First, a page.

To: 'Dave Torr' <>, 'Martin Cake' <>
Subject: names
From: Tony Russell <>
Date: Sun, 29 Jan 2017 05:33:44 +0000
Well, I don't care what you lot do ,I'm sticking with JABIRU !

-----Original Message-----
From: Birding-Aus  On Behalf Of 
Dave Torr
Sent: 29 January 2017 13:06
To: Martin Cake
Subject: names

As far as I know IOC does have an Aussie representative on their committee.

I quite agree that BLA's names are weird and unlikely to be accepted. Why did 
they not just follow IOC or BLI rather than (badly) re-inventing a wheel.

On 29 January 2017 at 11:32, Martin Cake <> wrote:

> Hi all,
> I can understand the anger at having English names foisted on us from 
> overseas. But directing this anger at “the boffins” is rather misdirected.
> Instead, take a look at the abysmal state of the processes we have (or 
> rather, don’t have) in Australia for naming birds when a new name is 
> required.
> If a species is split, one or the other half of the split needs a new 
> name, period. This occurs (mostly!) due to advances in taxonomic 
> understanding, not whims of scientific fancy. Moaning about this is 
> like shaking your fist at the incoming tide.
> But currently Birdlife Australia’s ‘English Name Committee’ 
> subserviently follows BirdLife International, which shows no sign of 
> taking any notice of their little Aussie cousin on either taxonomy or 
> English names. Most field guides on the other hand prefer to follow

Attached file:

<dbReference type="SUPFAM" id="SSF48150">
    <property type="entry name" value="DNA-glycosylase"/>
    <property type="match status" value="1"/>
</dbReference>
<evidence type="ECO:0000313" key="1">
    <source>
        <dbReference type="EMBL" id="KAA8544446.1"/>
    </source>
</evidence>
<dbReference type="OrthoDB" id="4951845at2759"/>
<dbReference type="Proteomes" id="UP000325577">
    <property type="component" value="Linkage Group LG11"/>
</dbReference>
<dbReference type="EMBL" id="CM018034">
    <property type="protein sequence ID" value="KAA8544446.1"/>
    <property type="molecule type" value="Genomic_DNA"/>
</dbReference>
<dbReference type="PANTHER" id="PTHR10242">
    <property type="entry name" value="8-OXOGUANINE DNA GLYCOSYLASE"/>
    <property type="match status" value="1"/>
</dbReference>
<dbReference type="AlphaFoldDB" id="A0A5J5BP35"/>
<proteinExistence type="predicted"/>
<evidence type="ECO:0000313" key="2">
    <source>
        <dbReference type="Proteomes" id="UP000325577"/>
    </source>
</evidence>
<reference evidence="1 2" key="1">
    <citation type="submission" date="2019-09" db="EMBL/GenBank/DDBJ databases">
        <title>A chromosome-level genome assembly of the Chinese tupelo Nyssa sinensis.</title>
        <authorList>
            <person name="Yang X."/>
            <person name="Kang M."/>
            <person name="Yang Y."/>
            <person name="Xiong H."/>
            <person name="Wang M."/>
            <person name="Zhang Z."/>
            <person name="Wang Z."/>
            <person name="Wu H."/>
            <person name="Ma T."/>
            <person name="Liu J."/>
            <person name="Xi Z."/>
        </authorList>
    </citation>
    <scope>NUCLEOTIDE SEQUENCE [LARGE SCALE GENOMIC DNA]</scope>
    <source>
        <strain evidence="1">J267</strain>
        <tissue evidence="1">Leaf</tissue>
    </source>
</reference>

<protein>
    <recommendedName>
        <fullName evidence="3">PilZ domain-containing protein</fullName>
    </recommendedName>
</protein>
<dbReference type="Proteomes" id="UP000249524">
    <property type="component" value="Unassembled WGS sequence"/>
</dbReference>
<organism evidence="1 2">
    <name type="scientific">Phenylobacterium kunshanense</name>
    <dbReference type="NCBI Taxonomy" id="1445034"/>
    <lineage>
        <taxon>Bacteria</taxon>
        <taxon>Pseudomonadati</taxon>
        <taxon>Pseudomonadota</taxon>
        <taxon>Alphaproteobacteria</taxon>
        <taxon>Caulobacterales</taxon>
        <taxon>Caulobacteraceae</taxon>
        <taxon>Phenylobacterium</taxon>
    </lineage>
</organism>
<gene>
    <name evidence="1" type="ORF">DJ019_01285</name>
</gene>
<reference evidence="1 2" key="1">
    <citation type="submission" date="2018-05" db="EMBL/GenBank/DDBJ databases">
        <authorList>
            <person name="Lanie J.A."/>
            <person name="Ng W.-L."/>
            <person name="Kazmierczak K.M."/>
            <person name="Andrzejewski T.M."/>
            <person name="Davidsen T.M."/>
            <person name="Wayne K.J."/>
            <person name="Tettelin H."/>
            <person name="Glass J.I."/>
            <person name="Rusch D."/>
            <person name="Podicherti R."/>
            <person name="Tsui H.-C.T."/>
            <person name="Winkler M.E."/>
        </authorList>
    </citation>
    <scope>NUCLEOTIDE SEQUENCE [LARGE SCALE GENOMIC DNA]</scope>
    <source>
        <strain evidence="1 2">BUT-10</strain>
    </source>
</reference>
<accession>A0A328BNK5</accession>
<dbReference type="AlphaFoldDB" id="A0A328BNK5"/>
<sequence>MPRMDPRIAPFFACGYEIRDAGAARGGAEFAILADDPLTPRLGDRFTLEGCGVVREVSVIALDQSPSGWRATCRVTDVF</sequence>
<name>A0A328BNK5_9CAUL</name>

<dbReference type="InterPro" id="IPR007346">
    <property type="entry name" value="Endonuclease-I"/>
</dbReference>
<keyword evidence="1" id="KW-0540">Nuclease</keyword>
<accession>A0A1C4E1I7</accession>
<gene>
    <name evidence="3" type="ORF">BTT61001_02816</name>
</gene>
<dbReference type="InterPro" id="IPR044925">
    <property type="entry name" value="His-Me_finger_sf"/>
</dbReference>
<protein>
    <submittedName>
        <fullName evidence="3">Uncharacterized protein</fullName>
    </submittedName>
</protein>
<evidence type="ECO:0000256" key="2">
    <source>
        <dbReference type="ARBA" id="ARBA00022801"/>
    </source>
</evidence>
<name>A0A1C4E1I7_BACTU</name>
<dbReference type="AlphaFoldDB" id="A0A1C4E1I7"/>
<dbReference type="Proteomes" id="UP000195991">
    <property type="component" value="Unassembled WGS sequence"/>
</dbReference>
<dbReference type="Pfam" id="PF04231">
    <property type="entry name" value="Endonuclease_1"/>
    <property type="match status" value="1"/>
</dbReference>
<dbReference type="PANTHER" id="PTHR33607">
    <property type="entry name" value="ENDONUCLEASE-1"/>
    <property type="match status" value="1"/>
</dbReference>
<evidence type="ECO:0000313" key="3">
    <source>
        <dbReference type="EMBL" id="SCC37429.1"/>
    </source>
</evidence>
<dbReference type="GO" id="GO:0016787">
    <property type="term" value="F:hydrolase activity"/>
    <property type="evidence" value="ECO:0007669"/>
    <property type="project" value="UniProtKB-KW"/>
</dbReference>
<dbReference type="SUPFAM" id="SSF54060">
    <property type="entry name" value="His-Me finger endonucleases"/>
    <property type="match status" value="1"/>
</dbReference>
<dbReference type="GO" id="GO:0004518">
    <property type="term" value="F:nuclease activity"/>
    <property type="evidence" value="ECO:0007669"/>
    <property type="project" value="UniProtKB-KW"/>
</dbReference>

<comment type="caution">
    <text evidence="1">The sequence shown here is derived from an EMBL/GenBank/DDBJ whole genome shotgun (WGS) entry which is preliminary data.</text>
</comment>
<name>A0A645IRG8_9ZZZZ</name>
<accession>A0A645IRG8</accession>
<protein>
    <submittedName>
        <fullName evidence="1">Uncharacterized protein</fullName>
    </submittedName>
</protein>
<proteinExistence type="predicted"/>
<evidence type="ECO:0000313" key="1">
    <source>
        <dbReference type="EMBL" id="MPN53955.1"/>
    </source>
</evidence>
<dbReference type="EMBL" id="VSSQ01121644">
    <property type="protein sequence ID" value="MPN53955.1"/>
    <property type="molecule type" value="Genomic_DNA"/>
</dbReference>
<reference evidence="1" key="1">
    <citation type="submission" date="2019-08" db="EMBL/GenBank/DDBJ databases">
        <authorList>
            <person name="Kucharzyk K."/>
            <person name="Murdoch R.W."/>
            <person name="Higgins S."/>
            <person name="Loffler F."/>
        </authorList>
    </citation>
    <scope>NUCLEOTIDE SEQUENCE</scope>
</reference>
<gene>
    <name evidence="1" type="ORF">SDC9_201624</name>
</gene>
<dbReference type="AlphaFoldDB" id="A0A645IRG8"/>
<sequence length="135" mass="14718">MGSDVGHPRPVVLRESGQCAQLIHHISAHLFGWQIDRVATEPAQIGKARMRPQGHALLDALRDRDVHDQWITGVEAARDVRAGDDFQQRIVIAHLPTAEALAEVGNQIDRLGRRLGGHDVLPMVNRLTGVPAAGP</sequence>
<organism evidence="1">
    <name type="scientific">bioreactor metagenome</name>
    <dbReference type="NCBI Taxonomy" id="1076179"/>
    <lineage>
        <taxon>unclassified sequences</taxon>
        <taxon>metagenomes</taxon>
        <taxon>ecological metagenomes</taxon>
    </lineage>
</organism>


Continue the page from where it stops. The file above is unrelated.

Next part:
> the IOC list, which generally respects existing local usage and has 
> some Australian input. But in either case the English names will be 
> decided overseas, without any official mechanism for input from any sort of 
> Australian ’names committee'.
> BLA could (and should) be proactive in forming local English names of 
> prospective splits before they occur. There is usually enough time 
> between scientific publication of evidence for a split, and its 
> adoption by the checklists, to provide some local advice on a new 
> name. Instead BLA’s ENC persists with the laughably absurd policy of 
> giving every subspecies a long-winded geographic name. For example 
> Greg has recommended Satin Stork for E. asiaticus australis to BLA’s 
> ENC, but instead they currently have it listed in the WLAB as 
> “Torresian Black-necked Stork”. Just be thankful that BirdLife 
> International took no notice when splitting White-quilled Honeyeater, 
> ignoring WLAB’s recommended name of “Northern Blue-faced Honeyeater”; 
> Western Fieldwren (WLAB = “Western Wheatbelt Rufous Fieldwren”); 
> Paperbark Flycatcher (WLAB = “Northern Restless Flycatcher”); or Kimberley 
> Flyrobin (WLAB=“Western Lemon-bellied Flycatcher”).
> So instead of shaking your fist at the boffins, why not take a look at 
> how ineffectual BirdLife’s ENC is at actually naming Australian birds? 
> We need an Australian ENC that can respond quickly to the latest news 
> in taxonomy, and engage with the international checklist bodies like IOC and 
> Clements.
> And that is not likely to occur while BirdLife persists with the 
> ridiculous BirdLife/HBW/Tobias system of taxonomy, the root problem 
> now and into the future.
> Martin
> <HR>
> <BR> Birding-Aus mailing list
> <BR> 
> <BR> To change settings or unsubscribe visit:
> <BR> 
> </HR>
<BR> Birding-Aus mailing list
<BR> To change settings or unsubscribe visit:

<BR> Birding-Aus mailing list
<BR> To change settings or unsubscribe visit:

<Prev in Thread] Current Thread [Next in Thread>

The University of NSW School of Computer and Engineering takes no responsibility for the contents of this archive. It is purely a compilation of material sent by many people to the birding-aus mailing list. It has not been checked for accuracy nor its content verified in any way. If you wish to get material removed from the archive or have other queries about the archive e-mail Andrew Taylor at this address: andrewt@cse.unsw.EDU.AU